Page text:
Please use this identifier to cite or link to this item: http://hdl.handle.net/2248/7265
Title: A study of the HI and optical properties of Low Surface Brightness galaxies: spirals, dwarfs and irregulars
Authors: Honey, M
Driel, W van
Mousumi Das
Martin, J. M
Keywords: Galaxies: evolution;Galaxies: general;Galaxies: spiral;Galaxies: structure;Radio lines: galaxies
Issue Date: Jun-2018
Publisher: Oxford University Press on behalf of the Royal Astronomical Society
Citation: Monthly Notices of the Royal Astronomical Society, Vol. 476, No. 4, pp.4488–4500
Abstract: We present a study of the HI and optical properties of nearby (z ≤ 0.1) Low Surface Brightness galaxies (LSBGs). We started with a literature sample of ∼900 LSBGs and divided them into three morphological classes: spirals, irregulars and dwarfs. Of these, we could use ∼490 LSBGs to study their HI and stellar masses, colours and colour magnitude diagrams, and local environment, compare them with normal, High Surface Brightness (HSB) galaxies and determine the differences between the three morphological classes. We found that LSB and HSB galaxies span a similar range in HI and stellar masses, and have a similar MHI/M⋆-M⋆ relationship. Among the LSBGs, as expected, the spirals have the highest average HI and stellar masses, both of about 109.8M⊙. The LSGBs’ (g–r) integrated colour is nearly constant as function of HI mass for all classes. In the colour magnitude diagram, the spirals are spread over the red and blue regions whereas the irregulars and dwarfs are confined to the blue region. The spirals also exhibit a steeper slope in the MHI/M⋆-M⋆ plane. Within their local environment we confirmed that LSBGs are more isolated than HSB galaxies, and LSB spirals more isolated than irregulars and dwarfs. Kolmogorov-Smirnov statistical tests on the HI mass, stellar mass and number of neighbours indicates that the spirals are a statistically different population from the dwarfs and irregulars. This suggests that the spirals may have different formation and HI evolution than the dwarfs and irregulars.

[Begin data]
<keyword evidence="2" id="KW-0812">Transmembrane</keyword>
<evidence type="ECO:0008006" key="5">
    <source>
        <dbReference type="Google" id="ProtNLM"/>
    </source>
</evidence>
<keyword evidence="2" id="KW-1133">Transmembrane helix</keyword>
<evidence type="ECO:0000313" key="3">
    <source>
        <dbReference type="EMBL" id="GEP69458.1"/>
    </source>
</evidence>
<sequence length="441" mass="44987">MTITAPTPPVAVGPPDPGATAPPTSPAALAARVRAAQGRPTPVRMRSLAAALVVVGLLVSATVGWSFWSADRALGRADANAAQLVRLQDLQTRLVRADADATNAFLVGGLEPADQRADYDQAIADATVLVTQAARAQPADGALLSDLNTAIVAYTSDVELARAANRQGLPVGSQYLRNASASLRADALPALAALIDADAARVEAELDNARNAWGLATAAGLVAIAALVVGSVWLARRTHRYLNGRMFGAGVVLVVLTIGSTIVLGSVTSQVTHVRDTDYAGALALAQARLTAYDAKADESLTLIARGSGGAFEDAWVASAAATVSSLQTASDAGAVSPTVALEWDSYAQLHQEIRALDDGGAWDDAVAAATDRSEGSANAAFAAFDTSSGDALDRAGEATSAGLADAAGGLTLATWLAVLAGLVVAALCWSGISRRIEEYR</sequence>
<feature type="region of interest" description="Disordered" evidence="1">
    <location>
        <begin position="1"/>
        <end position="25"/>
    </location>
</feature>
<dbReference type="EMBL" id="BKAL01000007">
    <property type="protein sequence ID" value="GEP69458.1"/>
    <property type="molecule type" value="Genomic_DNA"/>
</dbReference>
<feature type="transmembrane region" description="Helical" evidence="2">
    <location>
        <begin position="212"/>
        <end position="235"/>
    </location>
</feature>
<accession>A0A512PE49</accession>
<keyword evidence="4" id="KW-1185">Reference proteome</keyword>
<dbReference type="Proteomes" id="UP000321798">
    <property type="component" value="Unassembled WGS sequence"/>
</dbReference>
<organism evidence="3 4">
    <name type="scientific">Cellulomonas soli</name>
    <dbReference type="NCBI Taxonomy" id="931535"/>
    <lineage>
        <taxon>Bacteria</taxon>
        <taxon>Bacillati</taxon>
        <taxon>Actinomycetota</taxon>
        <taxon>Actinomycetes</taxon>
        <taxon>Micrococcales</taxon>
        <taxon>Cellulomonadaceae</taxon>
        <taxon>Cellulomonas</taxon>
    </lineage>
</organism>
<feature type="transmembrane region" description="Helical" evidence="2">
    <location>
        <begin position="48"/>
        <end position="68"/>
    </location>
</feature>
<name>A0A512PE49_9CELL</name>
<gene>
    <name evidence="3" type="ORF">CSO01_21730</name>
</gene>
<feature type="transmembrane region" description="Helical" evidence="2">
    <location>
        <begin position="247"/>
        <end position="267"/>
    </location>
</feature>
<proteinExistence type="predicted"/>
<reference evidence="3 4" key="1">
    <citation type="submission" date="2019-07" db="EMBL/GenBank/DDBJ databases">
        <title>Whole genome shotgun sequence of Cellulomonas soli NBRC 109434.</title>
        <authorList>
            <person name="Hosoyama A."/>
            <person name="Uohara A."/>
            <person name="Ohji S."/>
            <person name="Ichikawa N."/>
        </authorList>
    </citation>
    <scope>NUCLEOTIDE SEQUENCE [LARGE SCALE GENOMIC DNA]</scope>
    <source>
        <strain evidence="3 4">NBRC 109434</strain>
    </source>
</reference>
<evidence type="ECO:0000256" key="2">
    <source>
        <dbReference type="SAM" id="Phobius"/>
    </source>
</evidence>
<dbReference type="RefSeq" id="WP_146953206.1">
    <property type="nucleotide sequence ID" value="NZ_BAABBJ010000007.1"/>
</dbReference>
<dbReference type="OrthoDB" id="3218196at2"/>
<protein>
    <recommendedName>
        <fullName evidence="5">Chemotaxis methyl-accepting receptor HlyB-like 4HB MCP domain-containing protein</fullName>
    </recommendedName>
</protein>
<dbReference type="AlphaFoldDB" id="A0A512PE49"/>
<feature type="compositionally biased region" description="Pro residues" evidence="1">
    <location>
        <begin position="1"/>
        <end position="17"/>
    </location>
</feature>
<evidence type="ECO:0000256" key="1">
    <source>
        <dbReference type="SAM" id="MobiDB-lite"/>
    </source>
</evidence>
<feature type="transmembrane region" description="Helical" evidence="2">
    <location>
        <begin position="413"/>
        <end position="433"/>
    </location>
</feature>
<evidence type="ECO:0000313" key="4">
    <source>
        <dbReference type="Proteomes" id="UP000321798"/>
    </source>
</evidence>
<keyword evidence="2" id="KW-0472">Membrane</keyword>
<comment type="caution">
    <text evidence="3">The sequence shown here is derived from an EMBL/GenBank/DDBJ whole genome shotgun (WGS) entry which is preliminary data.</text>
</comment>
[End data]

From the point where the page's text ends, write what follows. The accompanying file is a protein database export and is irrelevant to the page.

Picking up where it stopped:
Description: Restricted Access
URI: http://hdl.handle.net/2248/7265
ISSN: 1365-2966
???metadata.dc.rights???: © Royal Astronomical Society
???metadata.dc.relation.uri???: https://doi.org/10.1093/mnras/sty530
Appears in Collections:IIAP Publications



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